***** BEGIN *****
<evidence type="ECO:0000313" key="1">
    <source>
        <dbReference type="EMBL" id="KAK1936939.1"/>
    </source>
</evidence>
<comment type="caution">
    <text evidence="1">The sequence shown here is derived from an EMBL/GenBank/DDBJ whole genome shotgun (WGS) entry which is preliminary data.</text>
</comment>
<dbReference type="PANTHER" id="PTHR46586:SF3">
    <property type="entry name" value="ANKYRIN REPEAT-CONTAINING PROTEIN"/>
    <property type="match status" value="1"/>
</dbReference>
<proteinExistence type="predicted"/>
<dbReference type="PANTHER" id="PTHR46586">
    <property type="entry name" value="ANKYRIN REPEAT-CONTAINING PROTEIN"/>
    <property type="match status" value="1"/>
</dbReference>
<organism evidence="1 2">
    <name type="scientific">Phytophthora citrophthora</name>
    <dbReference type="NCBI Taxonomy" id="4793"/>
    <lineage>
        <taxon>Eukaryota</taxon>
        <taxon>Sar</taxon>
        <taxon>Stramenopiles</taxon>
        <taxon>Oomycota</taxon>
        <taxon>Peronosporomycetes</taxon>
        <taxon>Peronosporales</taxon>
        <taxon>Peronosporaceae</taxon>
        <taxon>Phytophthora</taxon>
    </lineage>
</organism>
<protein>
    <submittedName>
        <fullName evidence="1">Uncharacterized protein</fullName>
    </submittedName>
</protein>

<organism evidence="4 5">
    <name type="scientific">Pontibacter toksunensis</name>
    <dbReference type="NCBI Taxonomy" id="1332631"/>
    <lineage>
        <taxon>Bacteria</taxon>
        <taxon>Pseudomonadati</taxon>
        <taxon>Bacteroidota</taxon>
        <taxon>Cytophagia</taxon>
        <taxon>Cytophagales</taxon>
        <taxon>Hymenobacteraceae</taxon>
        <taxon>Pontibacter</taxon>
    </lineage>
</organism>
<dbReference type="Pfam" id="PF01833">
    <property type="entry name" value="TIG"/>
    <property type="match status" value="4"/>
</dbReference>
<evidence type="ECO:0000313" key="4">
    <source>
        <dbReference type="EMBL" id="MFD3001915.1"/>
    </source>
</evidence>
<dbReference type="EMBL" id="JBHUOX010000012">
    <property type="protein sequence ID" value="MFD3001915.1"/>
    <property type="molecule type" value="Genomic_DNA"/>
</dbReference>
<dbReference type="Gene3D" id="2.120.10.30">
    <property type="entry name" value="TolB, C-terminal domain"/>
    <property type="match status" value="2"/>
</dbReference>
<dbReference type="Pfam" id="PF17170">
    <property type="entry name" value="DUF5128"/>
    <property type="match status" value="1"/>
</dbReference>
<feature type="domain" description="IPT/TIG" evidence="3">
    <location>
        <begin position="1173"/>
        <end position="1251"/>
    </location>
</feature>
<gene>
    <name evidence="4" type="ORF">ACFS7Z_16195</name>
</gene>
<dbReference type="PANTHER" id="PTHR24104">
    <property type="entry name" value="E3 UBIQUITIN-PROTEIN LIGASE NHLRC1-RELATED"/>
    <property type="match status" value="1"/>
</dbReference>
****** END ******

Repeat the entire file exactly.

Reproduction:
<evidence type="ECO:0000313" key="1">
    <source>
        <dbReference type="EMBL" id="KAK1936939.1"/>
    </source>
</evidence>
<comment type="caution">
    <text evidence="1">The sequence shown here is derived from an EMBL/GenBank/DDBJ whole genome shotgun (WGS) entry which is preliminary data.</text>
</comment>
<dbReference type="PANTHER" id="PTHR46586:SF3">
    <property type="entry name" value="ANKYRIN REPEAT-CONTAINING PROTEIN"/>
    <property type="match status" value="1"/>
</dbReference>
<proteinExistence type="predicted"/>
<dbReference type="PANTHER" id="PTHR46586">
    <property type="entry name" value="ANKYRIN REPEAT-CONTAINING PROTEIN"/>
    <property type="match status" value="1"/>
</dbReference>
<organism evidence="1 2">
    <name type="scientific">Phytophthora citrophthora</name>
    <dbReference type="NCBI Taxonomy" id="4793"/>
    <lineage>
        <taxon>Eukaryota</taxon>
        <taxon>Sar</taxon>
        <taxon>Stramenopiles</taxon>
        <taxon>Oomycota</taxon>
        <taxon>Peronosporomycetes</taxon>
        <taxon>Peronosporales</taxon>
        <taxon>Peronosporaceae</taxon>
        <taxon>Phytophthora</taxon>
    </lineage>
</organism>
<protein>
    <submittedName>
        <fullName evidence="1">Uncharacterized protein</fullName>
    </submittedName>
</protein>

<organism evidence="4 5">
    <name type="scientific">Pontibacter toksunensis</name>
    <dbReference type="NCBI Taxonomy" id="1332631"/>
    <lineage>
        <taxon>Bacteria</taxon>
        <taxon>Pseudomonadati</taxon>
        <taxon>Bacteroidota</taxon>
        <taxon>Cytophagia</taxon>
        <taxon>Cytophagales</taxon>
        <taxon>Hymenobacteraceae</taxon>
        <taxon>Pontibacter</taxon>
    </lineage>
</organism>
<dbReference type="Pfam" id="PF01833">
    <property type="entry name" value="TIG"/>
    <property type="match status" value="4"/>
</dbReference>
<evidence type="ECO:0000313" key="4">
    <source>
        <dbReference type="EMBL" id="MFD3001915.1"/>
    </source>
</evidence>
<dbReference type="EMBL" id="JBHUOX010000012">
    <property type="protein sequence ID" value="MFD3001915.1"/>
    <property type="molecule type" value="Genomic_DNA"/>
</dbReference>
<dbReference type="Gene3D" id="2.120.10.30">
    <property type="entry name" value="TolB, C-terminal domain"/>
    <property type="match status" value="2"/>
</dbReference>
<dbReference type="Pfam" id="PF17170">
    <property type="entry name" value="DUF5128"/>
    <property type="match status" value="1"/>
</dbReference>
<feature type="domain" description="IPT/TIG" evidence="3">
    <location>
        <begin position="1173"/>
        <end position="1251"/>
    </location>
</feature>
<gene>
    <name evidence="4" type="ORF">ACFS7Z_16195</name>
</gene>
<dbReference type="PANTHER" id="PTHR24104">
    <property type="entry name" value="E3 UBIQUITIN-PROTEIN LIGASE NHLRC1-RELATED"/>
    <property type="match status" value="1"/>
</dbReference>